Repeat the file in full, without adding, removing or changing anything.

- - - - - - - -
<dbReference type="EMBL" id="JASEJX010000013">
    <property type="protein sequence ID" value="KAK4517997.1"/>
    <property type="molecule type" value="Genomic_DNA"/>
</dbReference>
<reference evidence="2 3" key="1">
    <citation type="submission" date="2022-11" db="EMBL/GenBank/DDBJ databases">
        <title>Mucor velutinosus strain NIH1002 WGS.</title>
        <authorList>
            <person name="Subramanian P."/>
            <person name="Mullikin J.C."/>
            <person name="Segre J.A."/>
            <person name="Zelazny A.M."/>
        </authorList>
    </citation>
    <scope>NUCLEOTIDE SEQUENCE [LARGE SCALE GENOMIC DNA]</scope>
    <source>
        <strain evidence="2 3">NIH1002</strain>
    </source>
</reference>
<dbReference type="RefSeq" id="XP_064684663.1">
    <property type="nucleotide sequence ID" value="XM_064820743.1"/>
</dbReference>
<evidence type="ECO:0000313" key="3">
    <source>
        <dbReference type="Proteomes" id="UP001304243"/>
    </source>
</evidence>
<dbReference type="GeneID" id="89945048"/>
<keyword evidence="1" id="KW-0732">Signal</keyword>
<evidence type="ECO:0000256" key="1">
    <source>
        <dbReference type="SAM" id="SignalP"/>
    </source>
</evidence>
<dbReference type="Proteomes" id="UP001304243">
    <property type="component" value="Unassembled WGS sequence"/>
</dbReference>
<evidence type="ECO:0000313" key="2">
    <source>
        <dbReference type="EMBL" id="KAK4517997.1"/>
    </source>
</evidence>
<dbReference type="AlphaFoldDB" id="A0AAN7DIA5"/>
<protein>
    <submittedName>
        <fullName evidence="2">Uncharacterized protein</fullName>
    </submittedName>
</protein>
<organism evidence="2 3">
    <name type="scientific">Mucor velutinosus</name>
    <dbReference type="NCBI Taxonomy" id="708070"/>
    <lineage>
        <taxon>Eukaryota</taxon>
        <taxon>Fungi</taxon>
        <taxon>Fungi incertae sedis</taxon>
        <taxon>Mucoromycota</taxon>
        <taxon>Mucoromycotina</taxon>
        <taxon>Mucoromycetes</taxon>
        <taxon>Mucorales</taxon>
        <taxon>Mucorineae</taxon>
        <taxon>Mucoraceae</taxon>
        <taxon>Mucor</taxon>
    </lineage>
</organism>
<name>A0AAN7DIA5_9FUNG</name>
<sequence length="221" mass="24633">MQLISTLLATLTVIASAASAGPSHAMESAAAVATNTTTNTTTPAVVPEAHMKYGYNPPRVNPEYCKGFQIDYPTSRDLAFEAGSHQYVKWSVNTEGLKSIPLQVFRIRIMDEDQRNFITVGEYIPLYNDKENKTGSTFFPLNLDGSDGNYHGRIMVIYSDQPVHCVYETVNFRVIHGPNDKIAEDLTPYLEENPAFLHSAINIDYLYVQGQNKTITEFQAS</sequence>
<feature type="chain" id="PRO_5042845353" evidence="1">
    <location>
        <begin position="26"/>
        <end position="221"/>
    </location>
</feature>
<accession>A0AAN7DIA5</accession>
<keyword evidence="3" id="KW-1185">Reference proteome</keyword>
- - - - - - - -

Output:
<dbReference type="EMBL" id="JASEJX010000013">
    <property type="protein sequence ID" value="KAK4517997.1"/>
    <property type="molecule type" value="Genomic_DNA"/>
</dbReference>
<reference evidence="2 3" key="1">
    <citation type="submission" date="2022-11" db="EMBL/GenBank/DDBJ databases">
        <title>Mucor velutinosus strain NIH1002 WGS.</title>
        <authorList>
            <person name="Subramanian P."/>
            <person name="Mullikin J.C."/>
            <person name="Segre J.A."/>
            <person name="Zelazny A.M."/>
        </authorList>
    </citation>
    <scope>NUCLEOTIDE SEQUENCE [LARGE SCALE GENOMIC DNA]</scope>
    <source>
        <strain evidence="2 3">NIH1002</strain>
    </source>
</reference>
<dbReference type="RefSeq" id="XP_064684663.1">
    <property type="nucleotide sequence ID" value="XM_064820743.1"/>
</dbReference>
<evidence type="ECO:0000313" key="3">
    <source>
        <dbReference type="Proteomes" id="UP001304243"/>
    </source>
</evidence>
<dbReference type="GeneID" id="89945048"/>
<keyword evidence="1" id="KW-0732">Signal</keyword>
<evidence type="ECO:0000256" key="1">
    <source>
        <dbReference type="SAM" id="SignalP"/>
    </source>
</evidence>
<dbReference type="Proteomes" id="UP001304243">
    <property type="component" value="Unassembled WGS sequence"/>
</dbReference>
<evidence type="ECO:0000313" key="2">
    <source>
        <dbReference type="EMBL" id="KAK4517997.1"/>
    </source>
</evidence>
<dbReference type="AlphaFoldDB" id="A0AAN7DIA5"/>
<protein>
    <submittedName>
        <fullName evidence="2">Uncharacterized protein</fullName>
    </submittedName>
</protein>
<organism evidence="2 3">
    <name type="scientific">Mucor velutinosus</name>
    <dbReference type="NCBI Taxonomy" id="708070"/>
    <lineage>
        <taxon>Eukaryota</taxon>
        <taxon>Fungi</taxon>
        <taxon>Fungi incertae sedis</taxon>
        <taxon>Mucoromycota</taxon>
        <taxon>Mucoromycotina</taxon>
        <taxon>Mucoromycetes</taxon>
        <taxon>Mucorales</taxon>
        <taxon>Mucorineae</taxon>
        <taxon>Mucoraceae</taxon>
        <taxon>Mucor</taxon>
    </lineage>
</organism>
<name>A0AAN7DIA5_9FUNG</name>
<sequence length="221" mass="24633">MQLISTLLATLTVIASAASAGPSHAMESAAAVATNTTTNTTTPAVVPEAHMKYGYNPPRVNPEYCKGFQIDYPTSRDLAFEAGSHQYVKWSVNTEGLKSIPLQVFRIRIMDEDQRNFITVGEYIPLYNDKENKTGSTFFPLNLDGSDGNYHGRIMVIYSDQPVHCVYETVNFRVIHGPNDKIAEDLTPYLEENPAFLHSAINIDYLYVQGQNKTITEFQAS</sequence>
<feature type="chain" id="PRO_5042845353" evidence="1">
    <location>
        <begin position="26"/>
        <end position="221"/>
    </location>
</feature>
<accession>A0AAN7DIA5</accession>
<keyword evidence="3" id="KW-1185">Reference proteome</keyword>